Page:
MEASURING THE ROOTS OF TIME
URWERK is a translation of the hearts and minds of its founding partners, creating a language of poetic watchmaking.
Felix Baumgartner, a watchmaker like his father and grandfather, has time running through his veins. A graduate of the Schaffhausen watchmaking school, Baumgartner learned the secret language of minute repeaters, tourbillons and perpetual calendars at his father’s bench. Martin Frei is the artistic counterweight to his partner’s technical expertise. At the Lucerne School of Art and Design, Martin delved into various visual artistic expressions, from painting and sculpture to video, emerging as a mature artist. The two met by chance and discovered a common fascination with the measurement of time, spending hours analyzing the gap between the watches they saw in the shops and the vision of their future creation.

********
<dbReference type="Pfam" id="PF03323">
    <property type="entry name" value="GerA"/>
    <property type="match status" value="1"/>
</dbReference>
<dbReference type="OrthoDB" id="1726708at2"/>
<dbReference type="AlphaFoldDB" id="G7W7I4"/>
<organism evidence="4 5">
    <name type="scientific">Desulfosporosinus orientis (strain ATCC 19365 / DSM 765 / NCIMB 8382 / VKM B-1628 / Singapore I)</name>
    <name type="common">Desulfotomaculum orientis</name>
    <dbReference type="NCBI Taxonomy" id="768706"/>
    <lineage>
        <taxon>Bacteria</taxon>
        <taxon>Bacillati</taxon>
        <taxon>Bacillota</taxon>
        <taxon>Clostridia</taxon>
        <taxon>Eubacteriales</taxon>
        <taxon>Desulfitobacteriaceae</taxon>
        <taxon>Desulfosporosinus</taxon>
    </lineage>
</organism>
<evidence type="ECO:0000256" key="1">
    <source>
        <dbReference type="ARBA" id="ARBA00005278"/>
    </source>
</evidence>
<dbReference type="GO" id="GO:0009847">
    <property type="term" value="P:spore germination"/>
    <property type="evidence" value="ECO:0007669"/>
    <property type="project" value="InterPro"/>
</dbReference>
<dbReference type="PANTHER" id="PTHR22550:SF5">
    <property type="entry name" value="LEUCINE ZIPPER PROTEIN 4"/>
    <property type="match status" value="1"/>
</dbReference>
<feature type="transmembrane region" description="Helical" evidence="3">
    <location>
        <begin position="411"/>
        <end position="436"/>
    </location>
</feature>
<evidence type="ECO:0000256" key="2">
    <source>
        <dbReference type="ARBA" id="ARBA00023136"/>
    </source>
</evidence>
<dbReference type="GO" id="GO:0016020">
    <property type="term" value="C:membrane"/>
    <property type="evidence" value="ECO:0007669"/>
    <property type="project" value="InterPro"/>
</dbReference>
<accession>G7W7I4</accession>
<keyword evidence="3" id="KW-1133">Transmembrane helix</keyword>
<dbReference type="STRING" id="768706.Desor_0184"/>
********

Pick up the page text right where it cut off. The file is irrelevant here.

“Bringing out yet another version of an existing mechanical complication was not our aim,” Baumgartner says. “Our watches are unique because each has been conceived as an original work. Above all, we want to explore beyond the traditional horizons of watchmaking.”
Frei helps make this possible. “I come from a world of total creative freedom. I’m not cast in the watchmaking mould, so I can draw my inspiration from my entire cultural heritage.” That heritage is reflected in the name of their company, which means “original accomplishment.” The name stems from the Ur of the Chaldees in Mesopotamia, where the Sumerians observed the concurrence of the heavenly bodies with the seasons, and so developed the first measurements of time.